Art of Rally is like a merger of Lonely Mountains (2020)… and rallying! Hell yeah! Oh yes, plus there’s Zen Buddhism thrown into the mix.
It was created to celebrate the golden years of Group A, B, and S rallying from the ’60s, ’70s, and ’80s. Whilst aiming to chill you out. Here we go, then.
Go All Zen in Art of Rally
From Dune Casu, the one-man indie studio Funselektor Labs Inc. in Nelson of Canada, this thing is OUT NOW on the Nintendo Switch, PS, Xbox, and Steam.
As the Art of Rally was designed to pay homage to rallying’s past, it’s quite a heavily stylised vision of the sport.
If you watch rallying (and we pay loose attention to it), the sport is about as terrifying and high octane as it gets.
Due to the close proximity to the likes of trees, wildlife, and spectators it’s often more visually dramatic than Formula 1. Even though it’s much slower.
Clearly a big fan of the sport, Casu provides a loving artistic representation of rallying in its most mystical era. Behold!
Behind the shiny veneer (and the game really does look lovely), there’s also a pretty intense racing game to be found.
From a beginner level up, players will need to get used to the control system. This isn’t Mario Kart 8 or Hotshot Racing pick-up-and-play sort of stuff.
You need to spend some time mastering drifting, braking, and cornering.
But once you’ve got the basics you’re away. With the general goal being to complete each course as quickly as possible. Like this.
There’s a career mode for you to work through, which’ll occupy most of your time. But various other options, like time attack and all that.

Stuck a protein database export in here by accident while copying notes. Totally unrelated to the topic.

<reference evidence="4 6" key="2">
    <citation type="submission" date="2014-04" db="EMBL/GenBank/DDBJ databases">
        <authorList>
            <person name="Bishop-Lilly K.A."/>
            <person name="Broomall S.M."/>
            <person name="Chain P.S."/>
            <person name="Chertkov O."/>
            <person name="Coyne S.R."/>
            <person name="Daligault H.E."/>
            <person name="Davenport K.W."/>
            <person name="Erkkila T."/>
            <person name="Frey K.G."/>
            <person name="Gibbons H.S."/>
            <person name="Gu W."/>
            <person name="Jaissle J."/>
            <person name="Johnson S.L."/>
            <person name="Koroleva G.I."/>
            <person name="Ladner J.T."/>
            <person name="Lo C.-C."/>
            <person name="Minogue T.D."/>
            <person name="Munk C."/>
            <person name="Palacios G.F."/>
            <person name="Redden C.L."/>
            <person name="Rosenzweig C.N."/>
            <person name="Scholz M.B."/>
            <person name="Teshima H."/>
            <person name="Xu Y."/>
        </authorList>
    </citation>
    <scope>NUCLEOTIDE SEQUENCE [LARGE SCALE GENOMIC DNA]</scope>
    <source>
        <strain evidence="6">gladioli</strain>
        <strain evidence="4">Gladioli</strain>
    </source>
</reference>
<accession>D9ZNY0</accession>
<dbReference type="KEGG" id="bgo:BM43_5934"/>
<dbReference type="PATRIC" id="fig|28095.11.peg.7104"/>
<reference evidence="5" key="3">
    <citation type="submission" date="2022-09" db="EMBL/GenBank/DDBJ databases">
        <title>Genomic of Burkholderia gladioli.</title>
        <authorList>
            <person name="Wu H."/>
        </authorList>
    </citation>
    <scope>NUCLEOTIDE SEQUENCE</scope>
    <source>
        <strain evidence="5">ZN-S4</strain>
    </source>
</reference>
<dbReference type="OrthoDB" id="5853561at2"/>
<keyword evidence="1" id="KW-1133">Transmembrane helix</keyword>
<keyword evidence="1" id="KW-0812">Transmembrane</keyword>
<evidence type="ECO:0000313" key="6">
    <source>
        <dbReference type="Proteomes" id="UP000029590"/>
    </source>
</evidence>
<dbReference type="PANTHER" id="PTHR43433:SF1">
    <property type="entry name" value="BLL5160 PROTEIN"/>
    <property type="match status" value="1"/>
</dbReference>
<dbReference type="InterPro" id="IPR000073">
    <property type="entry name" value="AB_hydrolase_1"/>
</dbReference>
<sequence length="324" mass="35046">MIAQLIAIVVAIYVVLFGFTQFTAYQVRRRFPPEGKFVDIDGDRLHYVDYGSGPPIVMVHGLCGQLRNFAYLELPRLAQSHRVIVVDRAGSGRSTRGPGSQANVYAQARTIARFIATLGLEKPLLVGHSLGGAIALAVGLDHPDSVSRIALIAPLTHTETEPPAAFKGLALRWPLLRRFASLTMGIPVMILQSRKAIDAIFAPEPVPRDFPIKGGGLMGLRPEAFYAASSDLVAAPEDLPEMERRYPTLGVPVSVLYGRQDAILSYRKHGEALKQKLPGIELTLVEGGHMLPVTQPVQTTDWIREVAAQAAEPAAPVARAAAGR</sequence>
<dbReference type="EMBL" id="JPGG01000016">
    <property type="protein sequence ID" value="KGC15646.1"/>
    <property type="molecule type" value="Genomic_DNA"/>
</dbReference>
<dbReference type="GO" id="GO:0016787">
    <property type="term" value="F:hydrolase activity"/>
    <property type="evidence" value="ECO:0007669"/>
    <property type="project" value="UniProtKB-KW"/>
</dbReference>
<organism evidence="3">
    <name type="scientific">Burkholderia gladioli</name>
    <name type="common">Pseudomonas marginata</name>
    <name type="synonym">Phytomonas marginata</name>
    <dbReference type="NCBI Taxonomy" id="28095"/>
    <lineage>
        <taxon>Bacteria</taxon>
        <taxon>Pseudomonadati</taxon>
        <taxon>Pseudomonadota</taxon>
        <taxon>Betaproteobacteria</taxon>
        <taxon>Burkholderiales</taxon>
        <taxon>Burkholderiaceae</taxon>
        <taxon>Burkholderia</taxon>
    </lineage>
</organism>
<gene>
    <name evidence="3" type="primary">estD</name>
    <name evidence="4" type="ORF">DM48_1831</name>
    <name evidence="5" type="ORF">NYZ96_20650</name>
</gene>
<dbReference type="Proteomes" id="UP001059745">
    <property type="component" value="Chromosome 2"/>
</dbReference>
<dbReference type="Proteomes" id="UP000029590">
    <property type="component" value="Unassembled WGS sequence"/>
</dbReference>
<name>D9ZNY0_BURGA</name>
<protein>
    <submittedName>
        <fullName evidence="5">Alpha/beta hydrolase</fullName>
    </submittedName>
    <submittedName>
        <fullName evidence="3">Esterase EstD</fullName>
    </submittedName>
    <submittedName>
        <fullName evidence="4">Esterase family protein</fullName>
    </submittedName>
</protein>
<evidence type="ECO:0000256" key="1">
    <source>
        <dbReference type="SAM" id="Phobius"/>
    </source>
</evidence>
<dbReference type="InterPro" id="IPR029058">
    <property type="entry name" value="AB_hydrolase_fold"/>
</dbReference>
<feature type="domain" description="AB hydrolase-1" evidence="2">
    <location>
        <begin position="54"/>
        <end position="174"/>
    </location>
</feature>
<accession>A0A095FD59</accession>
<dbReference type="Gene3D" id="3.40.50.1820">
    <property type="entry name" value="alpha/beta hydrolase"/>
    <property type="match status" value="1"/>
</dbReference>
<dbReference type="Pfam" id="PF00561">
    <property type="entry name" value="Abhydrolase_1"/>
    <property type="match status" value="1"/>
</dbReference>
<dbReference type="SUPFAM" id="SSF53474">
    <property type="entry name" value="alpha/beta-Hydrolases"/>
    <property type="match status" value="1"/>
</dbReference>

Plus, there are 60+ stages! And they’re across the likes of Finland, Norway, and Japan. The latter includes pink cherry blossoms and it’s all rather fantabulous.
Or there’s Kenya, where you blast across the dessert with zebra and giraffes hanging around nearby. Plus, sunsets!
The inclusion of spectators by the side of the road is also novel. They mill about your car as you take corners (that happens in rallying, of course, and is one of the most terrifying and stunning aspects of the sport).
But the cars take centre stage, with over 50 iconic vehicles from the ’60s through to the ’80s.
Group B rallying from the ’80s is particularly iconic, with images of Henri Toivonen (1956-1986) entering your mind whilst you play.
Unfortunately, his fatal accident led to the FIA changing the nature of rallying so it wasn’t quite as insanely dangerous.
But, anyway, as for Art of Rally—it’s part racing game, Buddhist experience, and historical record.
All whilst providing an authentic and challenging rallying experience.
If you like this sort of thing it’s well worth a shot, not least for its visual appeal and overall balance between excitement and chillout splendour.